Making SELinux allow a nonstandard MySQL port number on Centos 5.1

SELinux is a recently added security system that’s installed by default with CentOS 5.1 (and Red Hat Enterprise Linux 5, and others). Since it’s newer than the classic “Discretionary Access Control” Unix security model, it’s not nearly as well documented, and unfamiliar to many. I had never even heard of it until this week.

After a lot of reading about it, and debating disabling it entirely, I figured out how to do some minor SELinux customization to fit my needs for a MySQL database server. Hopefully this will help folks who are in a similar situation.

Fortunately, although SELinux is sophisticated, it’s not too obtrusive as implemented in CentOS 5.1. In configuring it, Red Hat has picked an admirable position somewhere between ironclad security with a huge administrative burden, and toothless security that is easy to use because it isn’t doing anything to protect you. This is important, because if the configuration process were too odious from the point of view of a typical junior sysadmin, it’s very likely that people would get in the habit of just turning it off entirely. As it is, SELinux on RHEL 5 / CentOS 5.1 is now becoming part of the landscape of what a modern Linux looks like; based on what I’ve read on relevant forums lately, admins are taking the time to try and customize its default configuration to their needs (with some success) rather than just turning it off.

The nicely balanced default configuration that Red Hat has chosen is called the Targeted Policy, which means that if the SELinux configuration files know about a specific daemon, then it will be subject to specific rules; otherwise, the classic Unix security model applies. So if you stay with the standard configuration of those targeted daemons, SELinux is providing an additional level of security containment around them, and as long as it does what it’s supposed to, you’ll never notice it.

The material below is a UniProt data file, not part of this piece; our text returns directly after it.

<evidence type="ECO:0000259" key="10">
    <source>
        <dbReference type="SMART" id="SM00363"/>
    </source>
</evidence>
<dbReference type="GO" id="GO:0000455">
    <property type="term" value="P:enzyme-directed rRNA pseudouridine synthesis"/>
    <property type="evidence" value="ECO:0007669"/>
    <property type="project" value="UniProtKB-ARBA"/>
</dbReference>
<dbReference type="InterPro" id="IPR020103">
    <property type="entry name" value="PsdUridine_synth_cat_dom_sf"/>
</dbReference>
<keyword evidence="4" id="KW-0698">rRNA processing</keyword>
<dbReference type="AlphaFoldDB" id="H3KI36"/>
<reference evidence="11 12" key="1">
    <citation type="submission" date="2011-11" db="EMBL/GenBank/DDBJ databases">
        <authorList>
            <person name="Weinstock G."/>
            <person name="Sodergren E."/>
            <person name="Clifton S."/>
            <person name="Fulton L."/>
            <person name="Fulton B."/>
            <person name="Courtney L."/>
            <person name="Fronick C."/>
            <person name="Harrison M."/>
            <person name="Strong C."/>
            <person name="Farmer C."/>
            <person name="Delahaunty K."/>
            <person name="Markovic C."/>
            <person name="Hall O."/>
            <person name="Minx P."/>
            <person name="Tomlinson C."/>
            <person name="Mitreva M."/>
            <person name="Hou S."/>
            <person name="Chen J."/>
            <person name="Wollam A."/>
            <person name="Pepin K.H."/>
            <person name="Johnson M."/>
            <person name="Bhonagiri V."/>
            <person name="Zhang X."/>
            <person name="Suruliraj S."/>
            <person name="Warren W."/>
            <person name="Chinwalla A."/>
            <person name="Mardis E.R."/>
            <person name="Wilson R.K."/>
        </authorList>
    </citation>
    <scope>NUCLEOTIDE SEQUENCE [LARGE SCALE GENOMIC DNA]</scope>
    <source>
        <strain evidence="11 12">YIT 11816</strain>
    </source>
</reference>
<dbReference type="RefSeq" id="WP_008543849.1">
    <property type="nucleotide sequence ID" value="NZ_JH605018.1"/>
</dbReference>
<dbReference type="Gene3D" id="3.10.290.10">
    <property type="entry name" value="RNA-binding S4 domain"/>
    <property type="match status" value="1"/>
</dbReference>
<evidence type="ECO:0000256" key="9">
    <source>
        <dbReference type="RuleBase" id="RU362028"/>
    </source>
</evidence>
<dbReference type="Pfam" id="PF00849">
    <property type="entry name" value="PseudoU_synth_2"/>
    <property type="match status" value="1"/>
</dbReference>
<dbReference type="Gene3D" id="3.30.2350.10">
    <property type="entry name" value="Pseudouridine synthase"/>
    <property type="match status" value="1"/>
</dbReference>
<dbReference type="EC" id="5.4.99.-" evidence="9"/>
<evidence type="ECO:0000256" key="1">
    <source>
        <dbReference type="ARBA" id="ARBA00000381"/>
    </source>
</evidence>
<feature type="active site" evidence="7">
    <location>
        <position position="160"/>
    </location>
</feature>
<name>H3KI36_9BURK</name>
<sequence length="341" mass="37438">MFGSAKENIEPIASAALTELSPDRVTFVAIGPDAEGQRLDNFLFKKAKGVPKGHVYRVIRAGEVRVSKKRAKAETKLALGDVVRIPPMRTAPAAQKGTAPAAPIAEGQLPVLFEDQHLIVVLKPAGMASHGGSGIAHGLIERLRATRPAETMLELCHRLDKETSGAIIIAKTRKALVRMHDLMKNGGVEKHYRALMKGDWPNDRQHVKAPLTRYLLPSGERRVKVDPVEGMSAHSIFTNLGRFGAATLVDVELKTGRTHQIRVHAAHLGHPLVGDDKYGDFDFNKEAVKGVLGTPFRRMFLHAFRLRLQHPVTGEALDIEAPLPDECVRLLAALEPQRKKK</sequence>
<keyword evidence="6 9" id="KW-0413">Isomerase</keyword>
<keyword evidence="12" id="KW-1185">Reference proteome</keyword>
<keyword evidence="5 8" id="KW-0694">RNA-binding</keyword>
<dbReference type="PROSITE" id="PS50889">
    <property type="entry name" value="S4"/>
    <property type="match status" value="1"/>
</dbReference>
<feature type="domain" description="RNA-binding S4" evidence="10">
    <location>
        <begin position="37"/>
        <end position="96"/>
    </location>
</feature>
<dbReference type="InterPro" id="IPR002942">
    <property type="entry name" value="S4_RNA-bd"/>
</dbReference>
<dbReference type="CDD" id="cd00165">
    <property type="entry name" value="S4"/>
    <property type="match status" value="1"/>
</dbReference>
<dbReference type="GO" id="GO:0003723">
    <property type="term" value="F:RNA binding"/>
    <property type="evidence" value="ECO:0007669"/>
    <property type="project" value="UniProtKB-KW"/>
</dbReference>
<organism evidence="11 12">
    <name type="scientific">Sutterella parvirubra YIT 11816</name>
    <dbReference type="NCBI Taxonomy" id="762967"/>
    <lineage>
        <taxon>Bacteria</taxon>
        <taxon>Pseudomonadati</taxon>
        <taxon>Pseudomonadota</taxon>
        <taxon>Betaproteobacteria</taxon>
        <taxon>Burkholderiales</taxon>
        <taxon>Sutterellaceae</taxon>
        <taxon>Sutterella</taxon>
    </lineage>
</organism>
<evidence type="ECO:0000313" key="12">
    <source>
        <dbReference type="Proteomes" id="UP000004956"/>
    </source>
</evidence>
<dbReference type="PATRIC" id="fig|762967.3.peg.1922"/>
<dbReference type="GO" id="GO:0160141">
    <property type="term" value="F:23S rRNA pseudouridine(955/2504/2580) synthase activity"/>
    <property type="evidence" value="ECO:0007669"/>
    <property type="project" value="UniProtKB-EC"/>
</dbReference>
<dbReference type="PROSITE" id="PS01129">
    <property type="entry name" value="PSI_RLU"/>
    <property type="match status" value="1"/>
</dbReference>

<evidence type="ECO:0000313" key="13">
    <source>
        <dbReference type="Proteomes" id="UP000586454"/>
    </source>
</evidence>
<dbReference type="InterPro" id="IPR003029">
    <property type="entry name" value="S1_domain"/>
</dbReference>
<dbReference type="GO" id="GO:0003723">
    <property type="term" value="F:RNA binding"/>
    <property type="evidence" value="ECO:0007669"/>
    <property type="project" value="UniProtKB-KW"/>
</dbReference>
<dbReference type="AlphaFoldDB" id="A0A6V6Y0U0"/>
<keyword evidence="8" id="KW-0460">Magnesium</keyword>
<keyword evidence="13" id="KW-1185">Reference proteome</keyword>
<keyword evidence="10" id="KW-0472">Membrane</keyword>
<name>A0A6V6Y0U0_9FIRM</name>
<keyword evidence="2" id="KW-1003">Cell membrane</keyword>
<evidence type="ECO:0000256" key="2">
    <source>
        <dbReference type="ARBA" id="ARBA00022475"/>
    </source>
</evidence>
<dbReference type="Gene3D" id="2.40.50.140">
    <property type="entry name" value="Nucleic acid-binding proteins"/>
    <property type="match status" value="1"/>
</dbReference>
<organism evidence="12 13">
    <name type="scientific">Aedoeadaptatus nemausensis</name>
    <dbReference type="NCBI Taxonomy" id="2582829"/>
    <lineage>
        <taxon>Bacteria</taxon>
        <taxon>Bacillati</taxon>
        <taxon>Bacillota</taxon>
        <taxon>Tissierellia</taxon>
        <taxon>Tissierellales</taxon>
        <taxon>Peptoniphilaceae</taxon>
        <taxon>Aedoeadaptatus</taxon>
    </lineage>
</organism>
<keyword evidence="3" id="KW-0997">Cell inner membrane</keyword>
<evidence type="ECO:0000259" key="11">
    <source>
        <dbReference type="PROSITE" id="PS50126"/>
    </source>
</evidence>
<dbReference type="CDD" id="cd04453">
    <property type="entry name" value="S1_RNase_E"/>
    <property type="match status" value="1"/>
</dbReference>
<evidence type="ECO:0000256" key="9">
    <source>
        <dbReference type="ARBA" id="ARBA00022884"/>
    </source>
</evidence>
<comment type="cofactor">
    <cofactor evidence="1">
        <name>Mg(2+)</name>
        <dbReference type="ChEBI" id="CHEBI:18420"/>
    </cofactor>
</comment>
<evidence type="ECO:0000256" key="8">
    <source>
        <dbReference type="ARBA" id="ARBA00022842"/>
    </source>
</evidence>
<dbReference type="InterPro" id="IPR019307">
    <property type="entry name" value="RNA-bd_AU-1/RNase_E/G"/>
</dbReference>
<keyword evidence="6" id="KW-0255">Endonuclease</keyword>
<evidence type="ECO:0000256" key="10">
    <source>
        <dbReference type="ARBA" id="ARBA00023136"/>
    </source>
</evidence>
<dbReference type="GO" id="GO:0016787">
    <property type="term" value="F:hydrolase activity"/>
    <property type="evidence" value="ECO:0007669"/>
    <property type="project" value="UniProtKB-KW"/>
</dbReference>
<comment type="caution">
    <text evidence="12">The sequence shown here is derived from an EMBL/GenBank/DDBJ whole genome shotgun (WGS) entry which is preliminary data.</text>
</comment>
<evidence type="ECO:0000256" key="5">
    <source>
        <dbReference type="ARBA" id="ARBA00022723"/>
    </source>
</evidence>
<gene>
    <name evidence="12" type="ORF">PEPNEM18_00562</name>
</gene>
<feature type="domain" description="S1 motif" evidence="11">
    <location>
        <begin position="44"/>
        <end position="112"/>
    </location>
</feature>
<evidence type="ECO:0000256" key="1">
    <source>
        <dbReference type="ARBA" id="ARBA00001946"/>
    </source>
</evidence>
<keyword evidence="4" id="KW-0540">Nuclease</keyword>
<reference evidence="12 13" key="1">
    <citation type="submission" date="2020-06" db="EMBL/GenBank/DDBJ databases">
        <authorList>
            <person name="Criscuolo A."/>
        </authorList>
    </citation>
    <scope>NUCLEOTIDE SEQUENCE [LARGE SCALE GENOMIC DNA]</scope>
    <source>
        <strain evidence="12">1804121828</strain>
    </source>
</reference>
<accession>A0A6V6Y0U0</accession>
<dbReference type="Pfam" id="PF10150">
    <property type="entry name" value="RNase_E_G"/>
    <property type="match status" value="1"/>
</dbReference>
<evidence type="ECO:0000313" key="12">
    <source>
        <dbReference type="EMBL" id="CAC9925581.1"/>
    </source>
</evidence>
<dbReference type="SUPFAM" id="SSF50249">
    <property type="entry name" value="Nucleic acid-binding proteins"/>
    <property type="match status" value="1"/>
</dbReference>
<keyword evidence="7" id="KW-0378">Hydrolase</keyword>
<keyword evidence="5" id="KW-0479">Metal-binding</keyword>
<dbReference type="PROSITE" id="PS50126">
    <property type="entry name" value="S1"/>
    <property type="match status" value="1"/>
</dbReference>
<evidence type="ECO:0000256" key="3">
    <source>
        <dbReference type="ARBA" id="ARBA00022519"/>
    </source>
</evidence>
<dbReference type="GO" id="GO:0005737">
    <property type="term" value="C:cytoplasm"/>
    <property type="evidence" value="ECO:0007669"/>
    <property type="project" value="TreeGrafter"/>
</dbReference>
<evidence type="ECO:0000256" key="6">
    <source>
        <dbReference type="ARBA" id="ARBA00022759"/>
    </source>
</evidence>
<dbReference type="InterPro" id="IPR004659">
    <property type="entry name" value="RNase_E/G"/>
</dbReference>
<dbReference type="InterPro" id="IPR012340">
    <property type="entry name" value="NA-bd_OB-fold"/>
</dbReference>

In my case, I’m running MySQL and OpenSSH, and have configured them to listen on nonstandard ports. SSH is not targeted, so this was trivial to do. MySQL is targeted, so it didn’t work right away.

Specifically, MySQL wouldn’t start, and in /var/log/messages I saw something like this:

In plain English, “I denied process 8591’s request to bind to port 1234”. So SELinux needs to be told that MySQL should be allowed to bind to port 1234.

Here’s what I had to do: (assuming a mysqld port number of 1234, and that the iptables firewall is already adjusted for this)

This means “Change the SELinux policy for ports by adding one, of mysqld_port_t type, protocol TCP, port number 1234.”

Now you should be able to see the standard port (3306) and the new one (1234) with this:
sudo /usr/sbin/semanage port -l | grep mysql

That should output something like “mysqld_port_t tcp 1234,3306”.

(These changes are persisted in /etc/selinux/targeted/modules/active/ports.local, so they will still be active after a reboot.)

Now, MySQL starts happily and I can connect and use it as I had expected. But I didn’t have to disable SELinux, which means that this and other daemons are still running inside a security container that will help to limit the damage if their security is compromised.

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